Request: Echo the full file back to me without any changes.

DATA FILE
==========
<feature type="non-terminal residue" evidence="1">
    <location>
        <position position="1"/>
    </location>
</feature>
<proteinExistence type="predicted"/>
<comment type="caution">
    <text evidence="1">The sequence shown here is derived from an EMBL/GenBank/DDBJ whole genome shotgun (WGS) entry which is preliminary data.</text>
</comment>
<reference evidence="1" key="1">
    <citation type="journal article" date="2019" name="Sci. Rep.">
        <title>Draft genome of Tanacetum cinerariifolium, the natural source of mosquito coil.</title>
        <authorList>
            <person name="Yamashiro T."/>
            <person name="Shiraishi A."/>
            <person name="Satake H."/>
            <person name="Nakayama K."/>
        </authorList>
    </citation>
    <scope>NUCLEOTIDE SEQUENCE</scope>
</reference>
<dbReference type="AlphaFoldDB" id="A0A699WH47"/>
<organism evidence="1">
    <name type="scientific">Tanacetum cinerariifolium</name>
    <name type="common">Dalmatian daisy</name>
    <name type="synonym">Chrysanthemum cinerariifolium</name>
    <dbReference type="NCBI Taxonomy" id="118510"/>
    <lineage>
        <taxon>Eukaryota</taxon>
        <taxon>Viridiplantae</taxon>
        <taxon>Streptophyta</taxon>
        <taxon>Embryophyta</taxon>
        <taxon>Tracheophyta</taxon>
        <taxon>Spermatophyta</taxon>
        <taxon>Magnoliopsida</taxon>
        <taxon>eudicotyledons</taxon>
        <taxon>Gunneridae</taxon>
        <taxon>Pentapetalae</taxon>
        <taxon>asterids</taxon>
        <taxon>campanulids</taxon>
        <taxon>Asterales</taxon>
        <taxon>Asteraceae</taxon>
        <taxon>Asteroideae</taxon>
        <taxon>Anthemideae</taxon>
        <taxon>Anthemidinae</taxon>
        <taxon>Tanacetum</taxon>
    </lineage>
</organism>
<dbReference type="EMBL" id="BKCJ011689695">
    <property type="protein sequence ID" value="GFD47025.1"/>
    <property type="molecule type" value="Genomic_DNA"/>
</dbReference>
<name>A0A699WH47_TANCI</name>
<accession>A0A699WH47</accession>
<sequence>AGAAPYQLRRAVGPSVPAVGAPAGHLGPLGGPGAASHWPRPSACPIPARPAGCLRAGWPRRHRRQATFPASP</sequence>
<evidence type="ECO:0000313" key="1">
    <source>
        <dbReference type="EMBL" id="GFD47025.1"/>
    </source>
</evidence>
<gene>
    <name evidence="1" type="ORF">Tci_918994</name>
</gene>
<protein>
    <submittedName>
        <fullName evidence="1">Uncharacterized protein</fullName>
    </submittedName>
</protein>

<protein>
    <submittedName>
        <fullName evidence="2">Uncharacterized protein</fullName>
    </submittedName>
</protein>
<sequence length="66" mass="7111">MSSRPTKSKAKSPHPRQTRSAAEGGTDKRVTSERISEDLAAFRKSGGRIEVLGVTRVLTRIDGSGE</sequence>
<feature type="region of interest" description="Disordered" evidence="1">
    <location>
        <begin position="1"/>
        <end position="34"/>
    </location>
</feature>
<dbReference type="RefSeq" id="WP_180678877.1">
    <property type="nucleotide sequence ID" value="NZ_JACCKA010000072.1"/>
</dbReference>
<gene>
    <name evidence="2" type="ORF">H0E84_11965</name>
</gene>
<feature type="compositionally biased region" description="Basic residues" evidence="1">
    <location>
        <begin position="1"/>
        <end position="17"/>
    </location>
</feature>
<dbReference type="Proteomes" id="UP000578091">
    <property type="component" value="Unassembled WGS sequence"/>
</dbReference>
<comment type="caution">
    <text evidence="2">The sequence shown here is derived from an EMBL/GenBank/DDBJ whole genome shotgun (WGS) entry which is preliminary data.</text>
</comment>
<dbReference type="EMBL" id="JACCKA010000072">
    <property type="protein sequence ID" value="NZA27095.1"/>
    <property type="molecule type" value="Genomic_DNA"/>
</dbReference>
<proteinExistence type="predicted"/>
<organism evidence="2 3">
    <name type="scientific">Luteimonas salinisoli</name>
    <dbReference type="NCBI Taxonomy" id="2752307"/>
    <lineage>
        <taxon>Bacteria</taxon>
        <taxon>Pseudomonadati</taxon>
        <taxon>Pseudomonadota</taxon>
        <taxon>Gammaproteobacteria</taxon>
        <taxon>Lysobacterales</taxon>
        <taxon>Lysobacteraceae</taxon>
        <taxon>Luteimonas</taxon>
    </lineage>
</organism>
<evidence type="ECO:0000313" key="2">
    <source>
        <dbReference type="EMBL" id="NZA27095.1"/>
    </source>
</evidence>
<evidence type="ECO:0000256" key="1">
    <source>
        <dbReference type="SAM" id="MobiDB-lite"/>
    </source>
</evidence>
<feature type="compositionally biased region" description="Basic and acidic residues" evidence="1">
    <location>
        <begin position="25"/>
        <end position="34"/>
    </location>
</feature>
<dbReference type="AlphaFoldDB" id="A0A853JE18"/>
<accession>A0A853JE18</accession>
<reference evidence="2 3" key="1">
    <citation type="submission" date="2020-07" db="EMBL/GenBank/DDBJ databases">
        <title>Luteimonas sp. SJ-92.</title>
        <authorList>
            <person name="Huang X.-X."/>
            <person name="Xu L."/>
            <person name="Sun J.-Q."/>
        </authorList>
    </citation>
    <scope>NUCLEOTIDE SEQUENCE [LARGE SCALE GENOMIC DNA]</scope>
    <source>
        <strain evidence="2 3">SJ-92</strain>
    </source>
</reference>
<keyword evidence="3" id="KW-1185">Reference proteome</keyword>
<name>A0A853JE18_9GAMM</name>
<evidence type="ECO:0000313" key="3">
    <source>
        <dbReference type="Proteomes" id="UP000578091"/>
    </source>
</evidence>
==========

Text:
<feature type="non-terminal residue" evidence="1">
    <location>
        <position position="1"/>
    </location>
</feature>
<proteinExistence type="predicted"/>
<comment type="caution">
    <text evidence="1">The sequence shown here is derived from an EMBL/GenBank/DDBJ whole genome shotgun (WGS) entry which is preliminary data.</text>
</comment>
<reference evidence="1" key="1">
    <citation type="journal article" date="2019" name="Sci. Rep.">
        <title>Draft genome of Tanacetum cinerariifolium, the natural source of mosquito coil.</title>
        <authorList>
            <person name="Yamashiro T."/>
            <person name="Shiraishi A."/>
            <person name="Satake H."/>
            <person name="Nakayama K."/>
        </authorList>
    </citation>
    <scope>NUCLEOTIDE SEQUENCE</scope>
</reference>
<dbReference type="AlphaFoldDB" id="A0A699WH47"/>
<organism evidence="1">
    <name type="scientific">Tanacetum cinerariifolium</name>
    <name type="common">Dalmatian daisy</name>
    <name type="synonym">Chrysanthemum cinerariifolium</name>
    <dbReference type="NCBI Taxonomy" id="118510"/>
    <lineage>
        <taxon>Eukaryota</taxon>
        <taxon>Viridiplantae</taxon>
        <taxon>Streptophyta</taxon>
        <taxon>Embryophyta</taxon>
        <taxon>Tracheophyta</taxon>
        <taxon>Spermatophyta</taxon>
        <taxon>Magnoliopsida</taxon>
        <taxon>eudicotyledons</taxon>
        <taxon>Gunneridae</taxon>
        <taxon>Pentapetalae</taxon>
        <taxon>asterids</taxon>
        <taxon>campanulids</taxon>
        <taxon>Asterales</taxon>
        <taxon>Asteraceae</taxon>
        <taxon>Asteroideae</taxon>
        <taxon>Anthemideae</taxon>
        <taxon>Anthemidinae</taxon>
        <taxon>Tanacetum</taxon>
    </lineage>
</organism>
<dbReference type="EMBL" id="BKCJ011689695">
    <property type="protein sequence ID" value="GFD47025.1"/>
    <property type="molecule type" value="Genomic_DNA"/>
</dbReference>
<name>A0A699WH47_TANCI</name>
<accession>A0A699WH47</accession>
<sequence>AGAAPYQLRRAVGPSVPAVGAPAGHLGPLGGPGAASHWPRPSACPIPARPAGCLRAGWPRRHRRQATFPASP</sequence>
<evidence type="ECO:0000313" key="1">
    <source>
        <dbReference type="EMBL" id="GFD47025.1"/>
    </source>
</evidence>
<gene>
    <name evidence="1" type="ORF">Tci_918994</name>
</gene>
<protein>
    <submittedName>
        <fullName evidence="1">Uncharacterized protein</fullName>
    </submittedName>
</protein>

<protein>
    <submittedName>
        <fullName evidence="2">Uncharacterized protein</fullName>
    </submittedName>
</protein>
<sequence length="66" mass="7111">MSSRPTKSKAKSPHPRQTRSAAEGGTDKRVTSERISEDLAAFRKSGGRIEVLGVTRVLTRIDGSGE</sequence>
<feature type="region of interest" description="Disordered" evidence="1">
    <location>
        <begin position="1"/>
        <end position="34"/>
    </location>
</feature>
<dbReference type="RefSeq" id="WP_180678877.1">
    <property type="nucleotide sequence ID" value="NZ_JACCKA010000072.1"/>
</dbReference>
<gene>
    <name evidence="2" type="ORF">H0E84_11965</name>
</gene>
<feature type="compositionally biased region" description="Basic residues" evidence="1">
    <location>
        <begin position="1"/>
        <end position="17"/>
    </location>
</feature>
<dbReference type="Proteomes" id="UP000578091">
    <property type="component" value="Unassembled WGS sequence"/>
</dbReference>
<comment type="caution">
    <text evidence="2">The sequence shown here is derived from an EMBL/GenBank/DDBJ whole genome shotgun (WGS) entry which is preliminary data.</text>
</comment>
<dbReference type="EMBL" id="JACCKA010000072">
    <property type="protein sequence ID" value="NZA27095.1"/>
    <property type="molecule type" value="Genomic_DNA"/>
</dbReference>
<proteinExistence type="predicted"/>
<organism evidence="2 3">
    <name type="scientific">Luteimonas salinisoli</name>
    <dbReference type="NCBI Taxonomy" id="2752307"/>
    <lineage>
        <taxon>Bacteria</taxon>
        <taxon>Pseudomonadati</taxon>
        <taxon>Pseudomonadota</taxon>
        <taxon>Gammaproteobacteria</taxon>
        <taxon>Lysobacterales</taxon>
        <taxon>Lysobacteraceae</taxon>
        <taxon>Luteimonas</taxon>
    </lineage>
</organism>
<evidence type="ECO:0000313" key="2">
    <source>
        <dbReference type="EMBL" id="NZA27095.1"/>
    </source>
</evidence>
<evidence type="ECO:0000256" key="1">
    <source>
        <dbReference type="SAM" id="MobiDB-lite"/>
    </source>
</evidence>
<feature type="compositionally biased region" description="Basic and acidic residues" evidence="1">
    <location>
        <begin position="25"/>
        <end position="34"/>
    </location>
</feature>
<dbReference type="AlphaFoldDB" id="A0A853JE18"/>
<accession>A0A853JE18</accession>
<reference evidence="2 3" key="1">
    <citation type="submission" date="2020-07" db="EMBL/GenBank/DDBJ databases">
        <title>Luteimonas sp. SJ-92.</title>
        <authorList>
            <person name="Huang X.-X."/>
            <person name="Xu L."/>
            <person name="Sun J.-Q."/>
        </authorList>
    </citation>
    <scope>NUCLEOTIDE SEQUENCE [LARGE SCALE GENOMIC DNA]</scope>
    <source>
        <strain evidence="2 3">SJ-92</strain>
    </source>
</reference>
<keyword evidence="3" id="KW-1185">Reference proteome</keyword>
<name>A0A853JE18_9GAMM</name>
<evidence type="ECO:0000313" key="3">
    <source>
        <dbReference type="Proteomes" id="UP000578091"/>
    </source>
</evidence>